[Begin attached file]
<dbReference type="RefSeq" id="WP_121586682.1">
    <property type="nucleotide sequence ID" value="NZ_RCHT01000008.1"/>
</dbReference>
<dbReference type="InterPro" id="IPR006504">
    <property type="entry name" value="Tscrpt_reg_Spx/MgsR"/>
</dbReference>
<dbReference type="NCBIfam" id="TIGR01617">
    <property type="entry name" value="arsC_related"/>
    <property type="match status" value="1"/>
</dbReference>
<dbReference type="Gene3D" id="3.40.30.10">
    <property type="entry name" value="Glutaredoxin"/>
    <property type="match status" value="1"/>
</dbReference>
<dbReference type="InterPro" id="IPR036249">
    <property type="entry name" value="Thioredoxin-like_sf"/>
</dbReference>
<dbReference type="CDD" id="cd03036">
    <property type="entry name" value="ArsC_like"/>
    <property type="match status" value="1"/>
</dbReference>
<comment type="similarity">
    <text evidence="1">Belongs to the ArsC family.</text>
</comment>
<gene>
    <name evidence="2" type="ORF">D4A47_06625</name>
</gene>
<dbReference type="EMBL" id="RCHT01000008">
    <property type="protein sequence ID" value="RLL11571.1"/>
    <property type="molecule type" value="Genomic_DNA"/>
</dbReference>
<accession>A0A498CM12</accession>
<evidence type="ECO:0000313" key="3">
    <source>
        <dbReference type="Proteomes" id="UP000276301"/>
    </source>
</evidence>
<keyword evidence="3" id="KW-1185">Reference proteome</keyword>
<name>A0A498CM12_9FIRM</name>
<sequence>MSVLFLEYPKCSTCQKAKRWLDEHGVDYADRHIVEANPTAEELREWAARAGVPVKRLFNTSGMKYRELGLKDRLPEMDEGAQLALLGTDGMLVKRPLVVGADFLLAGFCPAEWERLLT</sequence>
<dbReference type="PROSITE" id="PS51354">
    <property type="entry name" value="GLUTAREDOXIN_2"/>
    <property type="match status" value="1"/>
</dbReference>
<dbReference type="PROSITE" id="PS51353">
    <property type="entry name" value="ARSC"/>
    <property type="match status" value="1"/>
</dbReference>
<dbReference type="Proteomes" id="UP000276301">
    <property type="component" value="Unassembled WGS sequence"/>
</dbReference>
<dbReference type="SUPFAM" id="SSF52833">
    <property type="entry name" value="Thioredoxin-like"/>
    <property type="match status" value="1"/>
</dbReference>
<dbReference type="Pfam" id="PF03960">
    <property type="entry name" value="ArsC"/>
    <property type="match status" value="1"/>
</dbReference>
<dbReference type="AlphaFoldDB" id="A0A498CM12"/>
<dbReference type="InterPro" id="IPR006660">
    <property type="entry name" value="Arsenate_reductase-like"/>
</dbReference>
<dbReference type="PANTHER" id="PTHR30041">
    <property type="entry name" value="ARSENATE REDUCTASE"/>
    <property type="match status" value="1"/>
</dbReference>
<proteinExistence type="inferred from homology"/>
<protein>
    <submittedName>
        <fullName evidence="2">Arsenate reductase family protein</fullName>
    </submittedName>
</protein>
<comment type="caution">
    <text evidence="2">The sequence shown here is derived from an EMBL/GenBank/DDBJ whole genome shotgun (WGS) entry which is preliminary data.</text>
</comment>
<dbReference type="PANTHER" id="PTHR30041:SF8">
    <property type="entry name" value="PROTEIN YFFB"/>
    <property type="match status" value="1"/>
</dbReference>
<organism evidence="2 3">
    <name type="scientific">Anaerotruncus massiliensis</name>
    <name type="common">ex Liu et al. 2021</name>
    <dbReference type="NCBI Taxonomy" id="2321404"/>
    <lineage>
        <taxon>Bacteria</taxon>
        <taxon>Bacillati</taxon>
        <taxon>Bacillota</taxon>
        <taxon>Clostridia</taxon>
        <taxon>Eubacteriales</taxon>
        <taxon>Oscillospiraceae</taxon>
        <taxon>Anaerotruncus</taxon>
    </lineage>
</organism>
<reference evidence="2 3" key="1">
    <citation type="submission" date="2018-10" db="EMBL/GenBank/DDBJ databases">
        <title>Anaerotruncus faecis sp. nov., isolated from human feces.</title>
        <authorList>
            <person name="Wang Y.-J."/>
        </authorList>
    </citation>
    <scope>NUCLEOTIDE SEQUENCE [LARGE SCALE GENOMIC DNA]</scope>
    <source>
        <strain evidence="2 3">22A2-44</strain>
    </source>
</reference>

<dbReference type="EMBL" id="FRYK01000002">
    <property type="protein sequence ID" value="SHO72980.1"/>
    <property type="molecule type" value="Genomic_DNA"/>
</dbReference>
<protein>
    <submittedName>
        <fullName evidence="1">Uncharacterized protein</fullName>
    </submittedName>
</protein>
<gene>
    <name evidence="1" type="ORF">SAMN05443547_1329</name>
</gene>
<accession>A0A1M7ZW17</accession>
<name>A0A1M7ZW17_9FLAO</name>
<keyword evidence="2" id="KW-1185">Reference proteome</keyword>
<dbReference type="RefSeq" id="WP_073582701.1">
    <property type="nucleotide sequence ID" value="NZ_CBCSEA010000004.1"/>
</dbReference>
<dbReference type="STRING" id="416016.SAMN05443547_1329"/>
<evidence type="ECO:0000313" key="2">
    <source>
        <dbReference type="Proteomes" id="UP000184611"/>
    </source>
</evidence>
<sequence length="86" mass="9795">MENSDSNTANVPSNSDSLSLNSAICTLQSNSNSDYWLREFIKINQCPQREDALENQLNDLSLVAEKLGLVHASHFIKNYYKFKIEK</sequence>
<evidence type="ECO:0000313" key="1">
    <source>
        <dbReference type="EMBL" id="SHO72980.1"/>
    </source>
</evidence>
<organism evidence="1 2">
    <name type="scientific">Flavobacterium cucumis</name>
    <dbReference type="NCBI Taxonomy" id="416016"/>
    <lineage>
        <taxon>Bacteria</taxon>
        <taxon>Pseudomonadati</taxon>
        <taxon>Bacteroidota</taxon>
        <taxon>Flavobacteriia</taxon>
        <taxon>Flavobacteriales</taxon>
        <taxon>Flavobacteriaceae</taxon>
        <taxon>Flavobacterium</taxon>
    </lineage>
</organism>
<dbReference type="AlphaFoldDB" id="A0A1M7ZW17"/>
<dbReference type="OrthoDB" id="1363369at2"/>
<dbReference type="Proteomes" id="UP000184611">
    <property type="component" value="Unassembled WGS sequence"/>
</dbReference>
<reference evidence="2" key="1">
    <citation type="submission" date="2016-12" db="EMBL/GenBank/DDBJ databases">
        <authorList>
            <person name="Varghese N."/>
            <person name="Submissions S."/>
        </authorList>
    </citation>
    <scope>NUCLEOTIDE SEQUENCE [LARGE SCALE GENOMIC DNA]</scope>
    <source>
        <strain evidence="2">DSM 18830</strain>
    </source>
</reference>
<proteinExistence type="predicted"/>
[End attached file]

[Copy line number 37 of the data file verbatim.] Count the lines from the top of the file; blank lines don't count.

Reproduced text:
</evidence>